Obviously, if you need help in a particular area, it is probably because the in-house team is lacking in that specific discipline. However, it’s important that you spend time evaluating what your in-house team IS capable of, and to what extent their skills can accomplish those tasks.
Unfortunately, this is a difficult step. It’s hard for an internal decision-maker to judge capabilities with any level of fine-tuned accuracy.
For one, as a decision-maker, what you hear from team members can be obscured or muddied by personal biases and political undertones. We all know how corporate politics can make even simple communication difficult. And technical engineers don’t always know how to answer questions about their own abilities, mostly because they focus too much on wondering why they are being asked!
Secondly, you may not even know how to evaluate the responses that you get. A technical person can easily derail or confuse the process of finding outside resources. Most typically, this is because employees often feel threatened by outside contractors—even if they shouldn’t be.
The best way to define capabilities is to undergo an audit from a third party that can accurately assess what your current situation really is. The best way to perform a situation analysis is to engage with a third party who is independent from all angles and can actually evaluate not just the specific areas where your team focuses, but their true capabilities in each area of focus.
Step 3: Find Potential Partners
With a clear idea of what your capabilities and requirements are, you should now be ready to find the assistance you so desperately seek. I don’t want to drone on and on about the ins and outs of procuring digital services. In fact, there are many posts we have written in the past on this very topic. I do, however, want to focus on a couple of key points.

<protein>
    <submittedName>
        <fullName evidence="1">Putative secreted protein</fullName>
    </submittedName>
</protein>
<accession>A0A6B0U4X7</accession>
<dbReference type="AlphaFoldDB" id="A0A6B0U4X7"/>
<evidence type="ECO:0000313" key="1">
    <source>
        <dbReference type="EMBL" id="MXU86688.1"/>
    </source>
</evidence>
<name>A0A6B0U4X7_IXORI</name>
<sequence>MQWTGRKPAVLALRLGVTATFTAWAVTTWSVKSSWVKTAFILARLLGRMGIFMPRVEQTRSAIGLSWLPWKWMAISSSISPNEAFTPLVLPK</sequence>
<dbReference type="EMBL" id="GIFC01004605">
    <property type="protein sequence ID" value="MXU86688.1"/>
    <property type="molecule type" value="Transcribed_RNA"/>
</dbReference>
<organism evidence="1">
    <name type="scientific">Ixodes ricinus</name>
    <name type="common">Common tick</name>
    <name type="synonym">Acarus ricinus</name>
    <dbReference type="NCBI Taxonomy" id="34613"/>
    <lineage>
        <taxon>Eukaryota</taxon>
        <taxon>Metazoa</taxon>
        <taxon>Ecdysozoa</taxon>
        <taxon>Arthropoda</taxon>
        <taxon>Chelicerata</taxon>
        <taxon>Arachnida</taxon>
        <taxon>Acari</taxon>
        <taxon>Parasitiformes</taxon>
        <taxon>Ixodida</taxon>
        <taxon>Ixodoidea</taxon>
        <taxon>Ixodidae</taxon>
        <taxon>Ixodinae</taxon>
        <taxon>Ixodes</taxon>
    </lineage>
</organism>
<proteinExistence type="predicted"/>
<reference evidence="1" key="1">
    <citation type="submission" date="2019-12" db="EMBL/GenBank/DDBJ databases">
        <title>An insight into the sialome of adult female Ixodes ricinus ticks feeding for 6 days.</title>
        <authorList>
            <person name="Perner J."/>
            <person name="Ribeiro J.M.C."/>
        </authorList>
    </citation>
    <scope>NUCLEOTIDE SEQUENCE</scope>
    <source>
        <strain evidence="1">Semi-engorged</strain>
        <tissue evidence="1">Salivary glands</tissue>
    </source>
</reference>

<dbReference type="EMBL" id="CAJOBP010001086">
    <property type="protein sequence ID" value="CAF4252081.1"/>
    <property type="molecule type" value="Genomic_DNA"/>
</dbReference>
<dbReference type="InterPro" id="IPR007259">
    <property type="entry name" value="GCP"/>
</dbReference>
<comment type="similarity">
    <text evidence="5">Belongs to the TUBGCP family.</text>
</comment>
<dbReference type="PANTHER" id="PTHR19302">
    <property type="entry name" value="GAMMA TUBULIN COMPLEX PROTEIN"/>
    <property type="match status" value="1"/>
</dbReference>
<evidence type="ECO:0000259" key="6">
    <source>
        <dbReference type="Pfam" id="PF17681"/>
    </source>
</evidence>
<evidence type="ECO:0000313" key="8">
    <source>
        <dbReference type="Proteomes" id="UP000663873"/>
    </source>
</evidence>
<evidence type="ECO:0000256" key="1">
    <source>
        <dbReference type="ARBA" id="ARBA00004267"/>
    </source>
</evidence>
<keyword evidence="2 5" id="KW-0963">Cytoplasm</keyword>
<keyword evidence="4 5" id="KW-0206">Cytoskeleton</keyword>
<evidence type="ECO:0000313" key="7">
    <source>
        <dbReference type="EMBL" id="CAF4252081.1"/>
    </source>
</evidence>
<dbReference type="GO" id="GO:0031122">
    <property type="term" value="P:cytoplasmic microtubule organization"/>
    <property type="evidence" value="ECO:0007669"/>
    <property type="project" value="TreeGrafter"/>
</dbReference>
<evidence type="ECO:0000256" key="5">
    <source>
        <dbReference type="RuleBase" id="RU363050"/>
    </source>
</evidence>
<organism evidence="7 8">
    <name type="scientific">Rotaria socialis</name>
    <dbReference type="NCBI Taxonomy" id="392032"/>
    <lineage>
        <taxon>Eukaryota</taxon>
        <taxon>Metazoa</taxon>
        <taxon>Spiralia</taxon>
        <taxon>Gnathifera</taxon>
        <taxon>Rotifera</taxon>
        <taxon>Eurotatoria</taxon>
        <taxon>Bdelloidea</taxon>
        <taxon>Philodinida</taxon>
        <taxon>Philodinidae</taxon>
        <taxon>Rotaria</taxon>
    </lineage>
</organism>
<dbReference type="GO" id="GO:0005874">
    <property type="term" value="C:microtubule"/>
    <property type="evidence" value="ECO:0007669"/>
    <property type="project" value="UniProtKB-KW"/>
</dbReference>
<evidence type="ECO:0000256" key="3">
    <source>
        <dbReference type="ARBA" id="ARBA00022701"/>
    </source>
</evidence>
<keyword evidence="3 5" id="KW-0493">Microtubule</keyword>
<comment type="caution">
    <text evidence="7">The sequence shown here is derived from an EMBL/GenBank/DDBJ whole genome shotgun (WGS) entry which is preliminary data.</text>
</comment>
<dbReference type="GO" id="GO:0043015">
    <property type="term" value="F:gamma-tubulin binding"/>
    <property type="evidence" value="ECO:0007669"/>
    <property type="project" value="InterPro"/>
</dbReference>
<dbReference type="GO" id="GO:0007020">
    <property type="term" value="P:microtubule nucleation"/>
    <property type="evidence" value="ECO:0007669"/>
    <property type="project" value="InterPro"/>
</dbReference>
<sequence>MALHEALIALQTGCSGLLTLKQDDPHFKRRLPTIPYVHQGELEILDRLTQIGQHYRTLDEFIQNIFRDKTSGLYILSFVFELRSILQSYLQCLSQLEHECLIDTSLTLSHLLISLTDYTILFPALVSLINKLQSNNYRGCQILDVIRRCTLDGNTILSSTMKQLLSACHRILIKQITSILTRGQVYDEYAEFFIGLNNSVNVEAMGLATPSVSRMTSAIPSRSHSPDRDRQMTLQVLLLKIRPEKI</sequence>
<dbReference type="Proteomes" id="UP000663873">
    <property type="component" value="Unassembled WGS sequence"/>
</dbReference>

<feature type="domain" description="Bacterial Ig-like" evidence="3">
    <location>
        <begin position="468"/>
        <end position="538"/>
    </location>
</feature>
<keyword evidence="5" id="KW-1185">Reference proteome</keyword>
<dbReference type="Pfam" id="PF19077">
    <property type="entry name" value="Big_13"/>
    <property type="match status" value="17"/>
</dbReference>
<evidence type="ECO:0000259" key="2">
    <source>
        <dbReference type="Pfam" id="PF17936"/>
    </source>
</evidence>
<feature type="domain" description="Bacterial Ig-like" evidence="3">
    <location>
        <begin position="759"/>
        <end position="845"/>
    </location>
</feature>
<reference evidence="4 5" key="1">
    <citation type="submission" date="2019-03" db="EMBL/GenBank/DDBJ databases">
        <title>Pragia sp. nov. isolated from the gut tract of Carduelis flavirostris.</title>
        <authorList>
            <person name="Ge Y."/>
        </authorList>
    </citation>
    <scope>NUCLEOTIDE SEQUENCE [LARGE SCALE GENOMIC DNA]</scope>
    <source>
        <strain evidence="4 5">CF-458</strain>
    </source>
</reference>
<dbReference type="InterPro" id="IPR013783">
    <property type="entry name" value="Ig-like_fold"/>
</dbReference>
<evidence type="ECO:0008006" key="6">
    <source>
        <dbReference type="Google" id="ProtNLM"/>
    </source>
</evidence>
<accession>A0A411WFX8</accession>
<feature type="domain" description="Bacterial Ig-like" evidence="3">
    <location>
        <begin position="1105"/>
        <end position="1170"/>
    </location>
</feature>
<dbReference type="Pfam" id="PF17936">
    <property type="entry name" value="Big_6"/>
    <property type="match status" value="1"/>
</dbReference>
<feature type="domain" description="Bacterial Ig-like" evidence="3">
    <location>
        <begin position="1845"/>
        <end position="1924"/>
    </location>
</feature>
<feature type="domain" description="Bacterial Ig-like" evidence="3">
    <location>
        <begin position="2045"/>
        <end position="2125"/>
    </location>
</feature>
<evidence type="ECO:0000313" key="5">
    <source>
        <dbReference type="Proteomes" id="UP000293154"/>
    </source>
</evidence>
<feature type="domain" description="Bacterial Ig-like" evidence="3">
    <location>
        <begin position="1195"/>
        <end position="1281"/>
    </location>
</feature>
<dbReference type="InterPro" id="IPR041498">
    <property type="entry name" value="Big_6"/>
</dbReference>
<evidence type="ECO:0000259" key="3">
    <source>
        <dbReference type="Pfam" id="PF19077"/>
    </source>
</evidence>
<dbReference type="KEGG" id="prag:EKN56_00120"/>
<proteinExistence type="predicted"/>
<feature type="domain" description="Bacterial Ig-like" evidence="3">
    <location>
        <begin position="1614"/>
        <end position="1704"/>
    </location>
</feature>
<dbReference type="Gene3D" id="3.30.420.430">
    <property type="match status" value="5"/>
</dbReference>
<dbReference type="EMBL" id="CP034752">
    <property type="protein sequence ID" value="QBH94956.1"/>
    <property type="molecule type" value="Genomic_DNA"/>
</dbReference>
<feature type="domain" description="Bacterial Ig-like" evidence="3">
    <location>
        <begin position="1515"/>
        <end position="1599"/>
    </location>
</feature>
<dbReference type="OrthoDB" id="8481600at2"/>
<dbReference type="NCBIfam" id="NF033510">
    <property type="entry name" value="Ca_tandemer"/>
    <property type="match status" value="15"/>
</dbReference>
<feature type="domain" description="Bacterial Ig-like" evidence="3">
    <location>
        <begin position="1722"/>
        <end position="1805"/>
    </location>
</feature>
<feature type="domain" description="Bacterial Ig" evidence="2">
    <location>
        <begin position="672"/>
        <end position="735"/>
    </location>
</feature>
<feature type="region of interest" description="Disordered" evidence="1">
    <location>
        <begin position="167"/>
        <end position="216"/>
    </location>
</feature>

As I mentioned, the type of agency or team you seek should be dependent on the results of the first two steps. What is your need? Again, if it’s a massive project roll-out, that is a different requirement than, say, an ongoing SLA or maintenance contract.
Similarly, what firm you procure needs to fill in those gaps that you identified in step two. If you simply need design work, it’s best to find a best-in-breed design agency to complete that work and then hand off the deliverables to your in-house resources. If it’s ongoing development work, a production agency will go a long way. And if you need an ongoing partner to dedicate not just “doing” but “thinking” as well, then you have to search for a deeper, more capable group to work with.
If you had assistance in your audit from a third party, this is a great place to lean on them to make suggestions and guide you through the procurement and implementation process. Assuming you were happy with their engagement, trusting them to make recommendations, introductions, and vetting could go a long way in avoiding the future headaches that come along with a failed development or design project.
There is no one rule that I can share here in terms of procuring an agency or outside resource that can 100% mitigate all of your risk. However, I can say that finding an agency that makes risk mitigation a centerpiece of their process should be of great interest to you. During introductory calls, you should work to determine their process for ensuring success either in the short term or long term.
It’s rare to get guarantees, but proper planning can pay dividends down the line.